Earlier this month, Jonathan Gribetz, assistant professor of Jewish studies and history at Rutgers University in New Jersey, delivered a talk about the history of Jerusalem at a local synagogue. He discussed its long history of conquest, from King David to the Six Day War. He called the city “a place where religion and politics are almost inextricable.”
According to Gribetz, when King David conquered the city, his goal was unifying and consolidating his kingdom on both sides of the Jordan. Later, the Romans conquered the city and destroyed the Temple, eventually banning Jews outright from Jerusalem. Eventually, Muslims gained control over the city so that in the Middle Ages, Pope Urban II launched the crusades to liberate it and its Christian residents from ‘savage’ Muslim rule. Since the Muslims built the Dome of the Rock over the site of the Jewish Temple, the Crusaders rededicated the mosque as a church, adding a cross. “The Crusaders came and converted the Dome of Rock to the Temple of the Lord and stuck a cross on top of it,” said Gribetz. “Then the Muslims returned and removed the cross. They cleansed the rock and resanctified and reconsecrated the Dome.” This status remained even after the British captured Jerusalem from the Ottoman Empire during WWI.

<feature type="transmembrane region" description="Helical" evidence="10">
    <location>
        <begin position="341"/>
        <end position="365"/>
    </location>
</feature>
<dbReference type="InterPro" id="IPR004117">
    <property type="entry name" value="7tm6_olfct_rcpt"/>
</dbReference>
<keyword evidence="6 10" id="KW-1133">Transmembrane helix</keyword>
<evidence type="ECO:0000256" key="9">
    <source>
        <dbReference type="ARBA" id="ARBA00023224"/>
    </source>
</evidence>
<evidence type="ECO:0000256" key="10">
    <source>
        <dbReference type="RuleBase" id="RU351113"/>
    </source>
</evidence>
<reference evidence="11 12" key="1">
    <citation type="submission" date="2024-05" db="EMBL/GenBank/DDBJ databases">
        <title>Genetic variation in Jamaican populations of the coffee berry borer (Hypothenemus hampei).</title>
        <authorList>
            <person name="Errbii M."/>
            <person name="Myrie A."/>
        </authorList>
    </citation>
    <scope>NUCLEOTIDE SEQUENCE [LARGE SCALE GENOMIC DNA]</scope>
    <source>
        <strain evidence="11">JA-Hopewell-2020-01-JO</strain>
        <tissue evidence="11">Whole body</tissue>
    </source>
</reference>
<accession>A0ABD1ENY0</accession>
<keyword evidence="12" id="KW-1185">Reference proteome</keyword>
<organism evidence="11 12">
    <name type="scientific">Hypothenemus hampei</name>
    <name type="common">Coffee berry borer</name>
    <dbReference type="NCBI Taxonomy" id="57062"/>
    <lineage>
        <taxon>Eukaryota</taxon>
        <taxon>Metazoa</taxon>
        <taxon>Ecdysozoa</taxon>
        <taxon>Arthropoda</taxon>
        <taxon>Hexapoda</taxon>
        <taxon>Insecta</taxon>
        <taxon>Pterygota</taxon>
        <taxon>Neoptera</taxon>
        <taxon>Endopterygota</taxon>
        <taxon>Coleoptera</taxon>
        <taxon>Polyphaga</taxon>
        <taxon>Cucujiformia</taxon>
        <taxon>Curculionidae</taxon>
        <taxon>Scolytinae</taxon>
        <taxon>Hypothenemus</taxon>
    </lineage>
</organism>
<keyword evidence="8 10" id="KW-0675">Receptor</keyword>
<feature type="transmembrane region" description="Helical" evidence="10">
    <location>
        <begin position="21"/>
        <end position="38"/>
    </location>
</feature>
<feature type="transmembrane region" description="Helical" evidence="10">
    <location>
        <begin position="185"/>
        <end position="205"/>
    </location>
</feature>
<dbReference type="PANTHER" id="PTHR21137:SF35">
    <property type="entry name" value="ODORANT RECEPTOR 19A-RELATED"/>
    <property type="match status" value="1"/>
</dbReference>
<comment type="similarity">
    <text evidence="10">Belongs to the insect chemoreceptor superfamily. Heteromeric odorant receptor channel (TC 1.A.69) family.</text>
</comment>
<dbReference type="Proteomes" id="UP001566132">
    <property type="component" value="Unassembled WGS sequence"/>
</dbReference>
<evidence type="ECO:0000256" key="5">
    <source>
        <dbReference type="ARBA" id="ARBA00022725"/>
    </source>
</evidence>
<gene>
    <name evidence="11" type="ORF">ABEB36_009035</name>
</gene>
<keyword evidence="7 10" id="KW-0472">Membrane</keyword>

Since 1967, when the IDF reunified the city divided during the 1948 Independence War, Israel set a new precedent: allowing all people to access their respective religious sites. The Islamic Waqf, for example, administers the Temple Mount site and the Dome of the Rock, but Israel controls the Western Wall and overall city security (including that of the Mount).
“What is the key to holding the city forever?” Gribetz asked. “Is holding the city ever more tightly the answer, or is sharing the key to permanence…? Is permanence really attainable in a city like Jerusalem?”